Put a structure in the ocean, and you attract a host of life wanting to settle on it. Aquaculture nets can become home to a host of sedentary species, like algae, molluscs, and hydroids. Unfortunately as these organisms accumulate, they can reduce water and oxygen flow through the net, decrease waste removal, increase the risk of disease to the farmed animals, and even physically damage the nets.
Aquaculturalists wishing to control such ‘biofouling’ have a few choices – physically remove the organisms, replace the nets, or use antifoulants to reduce the amount of biofouling occurring in the first place.
Copper is a naturally antimicrobial metal, and a common ingredient in biofouling paints that can be applied to nylon nets. Copper can even be used as part of the net-material itself. These copper alloy meshes also offer another advantages – reducing escapism or predation from holes that can develop in more traditional nylon-mesh settings. The downside to copper is that at high levels, it can be toxic to marine organisms, raising concerns about the use of copper alloy nets in the industry.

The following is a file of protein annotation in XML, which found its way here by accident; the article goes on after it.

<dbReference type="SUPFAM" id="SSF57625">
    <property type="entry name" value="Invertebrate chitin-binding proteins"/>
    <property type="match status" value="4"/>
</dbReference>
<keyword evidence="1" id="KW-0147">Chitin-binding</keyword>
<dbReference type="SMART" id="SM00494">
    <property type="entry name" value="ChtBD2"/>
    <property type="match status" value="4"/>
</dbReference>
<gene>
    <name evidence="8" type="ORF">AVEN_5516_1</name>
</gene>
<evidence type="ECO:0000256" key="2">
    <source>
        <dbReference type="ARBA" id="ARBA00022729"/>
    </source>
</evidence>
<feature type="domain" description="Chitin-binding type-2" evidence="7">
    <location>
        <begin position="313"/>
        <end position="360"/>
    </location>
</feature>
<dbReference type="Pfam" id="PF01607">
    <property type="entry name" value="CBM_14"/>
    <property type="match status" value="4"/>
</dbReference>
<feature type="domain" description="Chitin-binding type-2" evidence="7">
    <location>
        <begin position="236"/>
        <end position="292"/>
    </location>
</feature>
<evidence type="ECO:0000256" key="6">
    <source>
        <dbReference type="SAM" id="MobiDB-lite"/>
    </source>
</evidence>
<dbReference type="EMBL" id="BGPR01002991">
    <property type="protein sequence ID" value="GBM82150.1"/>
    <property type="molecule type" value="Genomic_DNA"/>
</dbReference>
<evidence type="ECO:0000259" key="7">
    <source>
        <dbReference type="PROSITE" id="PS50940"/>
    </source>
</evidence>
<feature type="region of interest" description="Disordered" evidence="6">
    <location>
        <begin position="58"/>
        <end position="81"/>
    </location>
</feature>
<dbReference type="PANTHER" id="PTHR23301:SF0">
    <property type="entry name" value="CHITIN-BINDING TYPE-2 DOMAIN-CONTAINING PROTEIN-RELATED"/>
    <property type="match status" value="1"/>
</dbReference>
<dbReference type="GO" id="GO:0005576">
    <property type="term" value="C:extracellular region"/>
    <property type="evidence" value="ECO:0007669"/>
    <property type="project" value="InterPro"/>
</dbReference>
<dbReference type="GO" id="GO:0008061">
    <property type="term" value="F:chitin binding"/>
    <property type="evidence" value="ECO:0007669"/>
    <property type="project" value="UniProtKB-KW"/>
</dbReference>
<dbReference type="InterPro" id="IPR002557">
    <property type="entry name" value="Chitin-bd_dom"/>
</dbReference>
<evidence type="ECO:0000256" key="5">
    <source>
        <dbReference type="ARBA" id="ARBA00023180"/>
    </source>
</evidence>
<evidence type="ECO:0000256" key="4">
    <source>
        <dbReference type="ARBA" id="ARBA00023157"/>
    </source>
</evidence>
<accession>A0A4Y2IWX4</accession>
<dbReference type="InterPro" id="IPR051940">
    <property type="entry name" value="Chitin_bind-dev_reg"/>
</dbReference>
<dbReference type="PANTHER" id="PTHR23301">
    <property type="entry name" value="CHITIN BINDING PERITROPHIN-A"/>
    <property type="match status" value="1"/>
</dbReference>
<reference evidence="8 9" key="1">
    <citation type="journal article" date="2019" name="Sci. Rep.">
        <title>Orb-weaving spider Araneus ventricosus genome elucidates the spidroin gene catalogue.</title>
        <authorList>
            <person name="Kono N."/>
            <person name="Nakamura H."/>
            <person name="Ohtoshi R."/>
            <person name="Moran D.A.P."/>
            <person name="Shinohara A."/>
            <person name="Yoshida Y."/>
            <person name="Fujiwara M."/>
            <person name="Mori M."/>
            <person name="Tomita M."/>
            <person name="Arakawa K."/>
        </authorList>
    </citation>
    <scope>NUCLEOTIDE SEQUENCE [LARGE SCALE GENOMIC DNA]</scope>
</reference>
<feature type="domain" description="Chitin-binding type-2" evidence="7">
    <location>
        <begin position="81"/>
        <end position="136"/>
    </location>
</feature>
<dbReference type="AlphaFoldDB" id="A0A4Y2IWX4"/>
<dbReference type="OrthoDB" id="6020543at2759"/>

However, as Dr Ioanna Kalantzi (Hellenic Centre for Marine Research, Greece) and colleagues demonstrated in a recently published study, the effects of copper alloy nets may not be so different from copper-based antifouling paints...
This article was written for (and can be read in full at) The Fish Site.